Master Zhongxian Wu's book is actually a wonderful introduction to Chinese Astrology (although the title does not give an indication of this). If you have ever had an interest in Chinese Astrology, I recommend this guide. Many of the websites that I have visited give you a simplified overview of basic Chinese animal symbols. This book gives a brief history of Chinese wisdom and philosophy and is intended to give westerners information concerning some of the history of Chinese Wisdom of 12, an overview of ancient cultural beliefs and how their shamans determined the numerological meanings of 12, Chinese Astrology and the 12 animal symbols. Obviously, the subject is very complex and takes a great deal of time to master. This book is an introductory guide to the correct way to determine your Chinese Astrological symbols and how use the information to help improve your life. There is a great deal of information introduced in the opening chapters that I had to read several times. It is interesting reading (it is not a large book, but packed with a great deal of information in the various chapters). After the first chapters covering historical information and what some of the various symbols mean in relation to the universe and the cycle of nature (this is provided to help you understand how the 12 Animal symbols can help give you insight into your personality and how to make better choices to improve your life), Master Wu then presents an excellent section on how to find your correct animal symbols. Most information given in the US concerning Chinese Astrology is incorrect because they base the information on the Chinese Lunar calendar which starts on the Chinese New Year. That method generally mentions only one animal symbol, where in fact you actually have three. A yearly animal symbol (what the general method refers to), a monthly animal symbol and an hourly animal symbol. Depending on the date and time of your birth, all three may be completely different. The Chinese calendar is actually a lunisolar calendar. Master Wu provides several helpful animal symbol index tables for the yearly, monthly and hourly animal symbols. After looking up your signs, you can then read the corresponding chapter with information about the animal, differentiations for yearly, monthly and hourly aspects, along with overviews for personality, health, relationships, career, finance, color and food. If you enjoy meditation, there are sections provided for meditative prayers and photos of postures to use. This section is the heart of the book and the most helpful. It is designed to help you gain insight into yourself. It is not preachy or condescending and I enjoyed the sections on how ancient shamans learned to associate the Wisdom of 12 with the Cycles of Nature.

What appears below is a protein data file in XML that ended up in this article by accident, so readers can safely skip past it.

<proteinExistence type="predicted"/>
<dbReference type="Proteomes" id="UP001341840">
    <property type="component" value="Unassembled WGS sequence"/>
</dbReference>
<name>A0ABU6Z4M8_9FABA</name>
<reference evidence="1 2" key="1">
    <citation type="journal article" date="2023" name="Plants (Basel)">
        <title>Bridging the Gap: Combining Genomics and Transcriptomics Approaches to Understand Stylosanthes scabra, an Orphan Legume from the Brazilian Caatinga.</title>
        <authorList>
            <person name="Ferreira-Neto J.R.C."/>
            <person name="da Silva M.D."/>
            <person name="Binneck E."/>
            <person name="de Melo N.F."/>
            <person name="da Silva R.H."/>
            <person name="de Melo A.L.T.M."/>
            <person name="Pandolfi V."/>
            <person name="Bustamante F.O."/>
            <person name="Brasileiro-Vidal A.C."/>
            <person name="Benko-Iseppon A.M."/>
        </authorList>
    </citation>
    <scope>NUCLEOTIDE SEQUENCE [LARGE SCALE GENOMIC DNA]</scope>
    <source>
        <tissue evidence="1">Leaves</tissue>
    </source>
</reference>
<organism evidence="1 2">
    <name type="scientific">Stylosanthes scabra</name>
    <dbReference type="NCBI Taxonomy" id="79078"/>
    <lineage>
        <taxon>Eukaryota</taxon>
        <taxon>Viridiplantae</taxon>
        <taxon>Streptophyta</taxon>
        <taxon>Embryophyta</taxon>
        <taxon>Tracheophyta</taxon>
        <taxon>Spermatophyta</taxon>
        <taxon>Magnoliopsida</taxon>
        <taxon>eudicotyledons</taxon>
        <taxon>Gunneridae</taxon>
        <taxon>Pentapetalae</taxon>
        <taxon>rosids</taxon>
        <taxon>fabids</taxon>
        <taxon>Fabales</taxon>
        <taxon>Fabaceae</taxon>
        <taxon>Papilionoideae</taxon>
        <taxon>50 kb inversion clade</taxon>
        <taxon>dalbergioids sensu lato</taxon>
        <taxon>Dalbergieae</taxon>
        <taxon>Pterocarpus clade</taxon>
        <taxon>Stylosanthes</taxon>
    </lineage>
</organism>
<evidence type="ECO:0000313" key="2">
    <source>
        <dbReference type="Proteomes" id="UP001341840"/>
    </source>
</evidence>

Chapter are:Introduction: the Wisdom of 12, Numerological meanings of 12, Chinese Astrology and 12 Animal Symbols, Eight Trigrams, 12 Tidal Hexagrams and the Cycle of Nature
The Beginning: Finding Your Animals, Rat and Fu, Ox and Lin, Tiger and Tai, Rabbit and DaZhuang, Dragon and Guai, Snake and Qian, Horse and Gou, Goat and Dun, Monkey and Pi, Rooster and Guan, Dog and Bo, Pig and Kun.
Afterward:Living in Harmony
If you would like to learn about the real meaning of Chinese Astrology, the Cycle of Nature and basics of Chinese philosophy of living in harmony, this book is an excellent introduction.